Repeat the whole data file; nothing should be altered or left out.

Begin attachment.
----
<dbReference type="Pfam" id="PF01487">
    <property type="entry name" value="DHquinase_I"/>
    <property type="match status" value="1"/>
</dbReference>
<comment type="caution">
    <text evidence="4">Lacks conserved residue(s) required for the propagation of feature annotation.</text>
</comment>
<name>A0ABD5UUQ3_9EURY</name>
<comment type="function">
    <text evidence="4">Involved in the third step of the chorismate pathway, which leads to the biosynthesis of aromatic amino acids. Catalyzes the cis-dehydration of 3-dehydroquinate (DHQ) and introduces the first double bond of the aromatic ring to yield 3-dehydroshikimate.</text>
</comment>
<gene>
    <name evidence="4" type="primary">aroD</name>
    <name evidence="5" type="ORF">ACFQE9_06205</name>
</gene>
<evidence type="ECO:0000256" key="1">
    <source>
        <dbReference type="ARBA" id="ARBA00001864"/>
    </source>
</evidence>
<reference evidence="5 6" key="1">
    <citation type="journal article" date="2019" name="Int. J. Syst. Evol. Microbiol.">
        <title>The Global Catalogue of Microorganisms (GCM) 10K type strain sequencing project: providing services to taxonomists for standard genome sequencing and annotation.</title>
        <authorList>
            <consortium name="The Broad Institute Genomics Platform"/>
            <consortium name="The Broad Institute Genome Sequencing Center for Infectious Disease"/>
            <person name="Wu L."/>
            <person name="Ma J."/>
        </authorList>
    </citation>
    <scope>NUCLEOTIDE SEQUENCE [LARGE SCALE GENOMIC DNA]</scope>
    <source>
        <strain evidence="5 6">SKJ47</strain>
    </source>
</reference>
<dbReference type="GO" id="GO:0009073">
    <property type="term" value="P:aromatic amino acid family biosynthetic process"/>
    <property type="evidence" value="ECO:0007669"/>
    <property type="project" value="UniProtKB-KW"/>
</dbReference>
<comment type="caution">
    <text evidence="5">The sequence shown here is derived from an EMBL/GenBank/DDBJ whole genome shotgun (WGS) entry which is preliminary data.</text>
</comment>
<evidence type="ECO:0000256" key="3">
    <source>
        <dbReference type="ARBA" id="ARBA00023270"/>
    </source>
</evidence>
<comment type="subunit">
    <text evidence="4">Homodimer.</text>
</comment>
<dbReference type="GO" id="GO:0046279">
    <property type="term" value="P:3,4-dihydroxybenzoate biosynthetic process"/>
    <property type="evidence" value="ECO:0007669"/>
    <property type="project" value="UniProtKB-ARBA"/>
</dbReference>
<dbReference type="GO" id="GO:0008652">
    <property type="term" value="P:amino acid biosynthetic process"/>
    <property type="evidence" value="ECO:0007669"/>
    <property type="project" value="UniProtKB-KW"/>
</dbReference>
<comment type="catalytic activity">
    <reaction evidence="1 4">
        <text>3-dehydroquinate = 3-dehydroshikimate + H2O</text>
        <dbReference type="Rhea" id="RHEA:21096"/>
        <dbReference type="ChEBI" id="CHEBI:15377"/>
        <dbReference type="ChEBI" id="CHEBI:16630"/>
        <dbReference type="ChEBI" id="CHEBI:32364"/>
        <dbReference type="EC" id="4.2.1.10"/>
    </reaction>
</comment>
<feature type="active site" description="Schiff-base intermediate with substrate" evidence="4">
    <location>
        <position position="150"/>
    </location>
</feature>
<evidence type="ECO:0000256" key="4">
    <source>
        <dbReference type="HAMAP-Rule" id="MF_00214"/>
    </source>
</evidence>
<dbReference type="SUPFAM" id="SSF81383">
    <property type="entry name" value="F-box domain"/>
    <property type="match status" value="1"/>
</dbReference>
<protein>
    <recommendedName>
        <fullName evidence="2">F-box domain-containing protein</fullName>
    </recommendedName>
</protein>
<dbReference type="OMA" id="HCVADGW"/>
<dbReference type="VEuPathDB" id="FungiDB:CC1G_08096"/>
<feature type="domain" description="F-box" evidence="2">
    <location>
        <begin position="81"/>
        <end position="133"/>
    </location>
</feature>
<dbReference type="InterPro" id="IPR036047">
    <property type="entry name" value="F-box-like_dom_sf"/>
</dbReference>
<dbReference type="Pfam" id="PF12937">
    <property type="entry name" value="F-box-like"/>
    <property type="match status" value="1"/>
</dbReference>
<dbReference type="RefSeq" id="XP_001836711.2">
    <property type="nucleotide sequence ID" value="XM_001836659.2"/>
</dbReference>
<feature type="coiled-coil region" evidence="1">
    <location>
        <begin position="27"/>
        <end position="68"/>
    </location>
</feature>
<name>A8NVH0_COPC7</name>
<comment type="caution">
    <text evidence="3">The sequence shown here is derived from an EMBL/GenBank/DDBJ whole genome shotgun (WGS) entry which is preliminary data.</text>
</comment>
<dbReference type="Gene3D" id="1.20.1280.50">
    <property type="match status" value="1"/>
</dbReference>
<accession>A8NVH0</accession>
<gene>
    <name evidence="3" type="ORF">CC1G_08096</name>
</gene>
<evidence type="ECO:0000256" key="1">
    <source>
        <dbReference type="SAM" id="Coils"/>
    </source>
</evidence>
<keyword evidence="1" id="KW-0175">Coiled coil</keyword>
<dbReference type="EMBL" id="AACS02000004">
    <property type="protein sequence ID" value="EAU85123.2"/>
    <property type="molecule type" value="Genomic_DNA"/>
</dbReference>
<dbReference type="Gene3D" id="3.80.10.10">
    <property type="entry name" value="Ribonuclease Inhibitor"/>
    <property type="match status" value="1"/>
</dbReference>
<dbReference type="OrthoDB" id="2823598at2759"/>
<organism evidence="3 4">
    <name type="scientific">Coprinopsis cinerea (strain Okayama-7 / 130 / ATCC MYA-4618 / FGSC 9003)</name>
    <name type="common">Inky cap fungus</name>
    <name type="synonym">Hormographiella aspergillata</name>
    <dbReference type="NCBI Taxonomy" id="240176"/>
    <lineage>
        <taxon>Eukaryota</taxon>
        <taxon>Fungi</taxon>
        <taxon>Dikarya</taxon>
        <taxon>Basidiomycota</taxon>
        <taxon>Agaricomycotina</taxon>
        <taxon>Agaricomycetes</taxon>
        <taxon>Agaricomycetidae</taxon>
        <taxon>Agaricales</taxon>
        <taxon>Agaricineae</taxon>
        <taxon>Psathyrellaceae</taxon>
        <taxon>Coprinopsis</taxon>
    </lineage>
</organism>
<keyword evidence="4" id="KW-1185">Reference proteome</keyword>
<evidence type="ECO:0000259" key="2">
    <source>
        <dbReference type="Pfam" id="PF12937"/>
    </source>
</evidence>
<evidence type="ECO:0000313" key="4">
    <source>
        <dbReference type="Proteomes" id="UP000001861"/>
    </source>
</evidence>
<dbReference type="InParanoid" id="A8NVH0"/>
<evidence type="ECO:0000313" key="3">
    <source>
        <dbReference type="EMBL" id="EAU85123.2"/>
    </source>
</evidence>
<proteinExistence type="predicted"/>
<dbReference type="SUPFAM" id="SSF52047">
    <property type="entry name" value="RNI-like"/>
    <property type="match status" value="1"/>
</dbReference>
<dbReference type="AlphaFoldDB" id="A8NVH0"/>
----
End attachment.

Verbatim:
<dbReference type="Pfam" id="PF01487">
    <property type="entry name" value="DHquinase_I"/>
    <property type="match status" value="1"/>
</dbReference>
<comment type="caution">
    <text evidence="4">Lacks conserved residue(s) required for the propagation of feature annotation.</text>
</comment>
<name>A0ABD5UUQ3_9EURY</name>
<comment type="function">
    <text evidence="4">Involved in the third step of the chorismate pathway, which leads to the biosynthesis of aromatic amino acids. Catalyzes the cis-dehydration of 3-dehydroquinate (DHQ) and introduces the first double bond of the aromatic ring to yield 3-dehydroshikimate.</text>
</comment>
<gene>
    <name evidence="4" type="primary">aroD</name>
    <name evidence="5" type="ORF">ACFQE9_06205</name>
</gene>
<evidence type="ECO:0000256" key="1">
    <source>
        <dbReference type="ARBA" id="ARBA00001864"/>
    </source>
</evidence>
<reference evidence="5 6" key="1">
    <citation type="journal article" date="2019" name="Int. J. Syst. Evol. Microbiol.">
        <title>The Global Catalogue of Microorganisms (GCM) 10K type strain sequencing project: providing services to taxonomists for standard genome sequencing and annotation.</title>
        <authorList>
            <consortium name="The Broad Institute Genomics Platform"/>
            <consortium name="The Broad Institute Genome Sequencing Center for Infectious Disease"/>
            <person name="Wu L."/>
            <person name="Ma J."/>
        </authorList>
    </citation>
    <scope>NUCLEOTIDE SEQUENCE [LARGE SCALE GENOMIC DNA]</scope>
    <source>
        <strain evidence="5 6">SKJ47</strain>
    </source>
</reference>
<dbReference type="GO" id="GO:0009073">
    <property type="term" value="P:aromatic amino acid family biosynthetic process"/>
    <property type="evidence" value="ECO:0007669"/>
    <property type="project" value="UniProtKB-KW"/>
</dbReference>
<comment type="caution">
    <text evidence="5">The sequence shown here is derived from an EMBL/GenBank/DDBJ whole genome shotgun (WGS) entry which is preliminary data.</text>
</comment>
<evidence type="ECO:0000256" key="3">
    <source>
        <dbReference type="ARBA" id="ARBA00023270"/>
    </source>
</evidence>
<comment type="subunit">
    <text evidence="4">Homodimer.</text>
</comment>
<dbReference type="GO" id="GO:0046279">
    <property type="term" value="P:3,4-dihydroxybenzoate biosynthetic process"/>
    <property type="evidence" value="ECO:0007669"/>
    <property type="project" value="UniProtKB-ARBA"/>
</dbReference>
<dbReference type="GO" id="GO:0008652">
    <property type="term" value="P:amino acid biosynthetic process"/>
    <property type="evidence" value="ECO:0007669"/>
    <property type="project" value="UniProtKB-KW"/>
</dbReference>
<comment type="catalytic activity">
    <reaction evidence="1 4">
        <text>3-dehydroquinate = 3-dehydroshikimate + H2O</text>
        <dbReference type="Rhea" id="RHEA:21096"/>
        <dbReference type="ChEBI" id="CHEBI:15377"/>
        <dbReference type="ChEBI" id="CHEBI:16630"/>
        <dbReference type="ChEBI" id="CHEBI:32364"/>
        <dbReference type="EC" id="4.2.1.10"/>
    </reaction>
</comment>
<feature type="active site" description="Schiff-base intermediate with substrate" evidence="4">
    <location>
        <position position="150"/>
    </location>
</feature>
<evidence type="ECO:0000256" key="4">
    <source>
        <dbReference type="HAMAP-Rule" id="MF_00214"/>
    </source>
</evidence>
<dbReference type="SUPFAM" id="SSF81383">
    <property type="entry name" value="F-box domain"/>
    <property type="match status" value="1"/>
</dbReference>
<protein>
    <recommendedName>
        <fullName evidence="2">F-box domain-containing protein</fullName>
    </recommendedName>
</protein>
<dbReference type="OMA" id="HCVADGW"/>
<dbReference type="VEuPathDB" id="FungiDB:CC1G_08096"/>
<feature type="domain" description="F-box" evidence="2">
    <location>
        <begin position="81"/>
        <end position="133"/>
    </location>
</feature>
<dbReference type="InterPro" id="IPR036047">
    <property type="entry name" value="F-box-like_dom_sf"/>
</dbReference>
<dbReference type="Pfam" id="PF12937">
    <property type="entry name" value="F-box-like"/>
    <property type="match status" value="1"/>
</dbReference>
<dbReference type="RefSeq" id="XP_001836711.2">
    <property type="nucleotide sequence ID" value="XM_001836659.2"/>
</dbReference>
<feature type="coiled-coil region" evidence="1">
    <location>
        <begin position="27"/>
        <end position="68"/>
    </location>
</feature>
<name>A8NVH0_COPC7</name>
<comment type="caution">
    <text evidence="3">The sequence shown here is derived from an EMBL/GenBank/DDBJ whole genome shotgun (WGS) entry which is preliminary data.</text>
</comment>
<dbReference type="Gene3D" id="1.20.1280.50">
    <property type="match status" value="1"/>
</dbReference>
<accession>A8NVH0</accession>
<gene>
    <name evidence="3" type="ORF">CC1G_08096</name>
</gene>
<evidence type="ECO:0000256" key="1">
    <source>
        <dbReference type="SAM" id="Coils"/>
    </source>
</evidence>
<keyword evidence="1" id="KW-0175">Coiled coil</keyword>
<dbReference type="EMBL" id="AACS02000004">
    <property type="protein sequence ID" value="EAU85123.2"/>
    <property type="molecule type" value="Genomic_DNA"/>
</dbReference>
<dbReference type="Gene3D" id="3.80.10.10">
    <property type="entry name" value="Ribonuclease Inhibitor"/>
    <property type="match status" value="1"/>
</dbReference>
<dbReference type="OrthoDB" id="2823598at2759"/>
<organism evidence="3 4">
    <name type="scientific">Coprinopsis cinerea (strain Okayama-7 / 130 / ATCC MYA-4618 / FGSC 9003)</name>
    <name type="common">Inky cap fungus</name>
    <name type="synonym">Hormographiella aspergillata</name>
    <dbReference type="NCBI Taxonomy" id="240176"/>
    <lineage>
        <taxon>Eukaryota</taxon>
        <taxon>Fungi</taxon>
        <taxon>Dikarya</taxon>
        <taxon>Basidiomycota</taxon>
        <taxon>Agaricomycotina</taxon>
        <taxon>Agaricomycetes</taxon>
        <taxon>Agaricomycetidae</taxon>
        <taxon>Agaricales</taxon>
        <taxon>Agaricineae</taxon>
        <taxon>Psathyrellaceae</taxon>
        <taxon>Coprinopsis</taxon>
    </lineage>
</organism>
<keyword evidence="4" id="KW-1185">Reference proteome</keyword>
<evidence type="ECO:0000259" key="2">
    <source>
        <dbReference type="Pfam" id="PF12937"/>
    </source>
</evidence>
<evidence type="ECO:0000313" key="4">
    <source>
        <dbReference type="Proteomes" id="UP000001861"/>
    </source>
</evidence>
<dbReference type="InParanoid" id="A8NVH0"/>
<evidence type="ECO:0000313" key="3">
    <source>
        <dbReference type="EMBL" id="EAU85123.2"/>
    </source>
</evidence>
<proteinExistence type="predicted"/>
<dbReference type="SUPFAM" id="SSF52047">
    <property type="entry name" value="RNI-like"/>
    <property type="match status" value="1"/>
</dbReference>
<dbReference type="AlphaFoldDB" id="A8NVH0"/>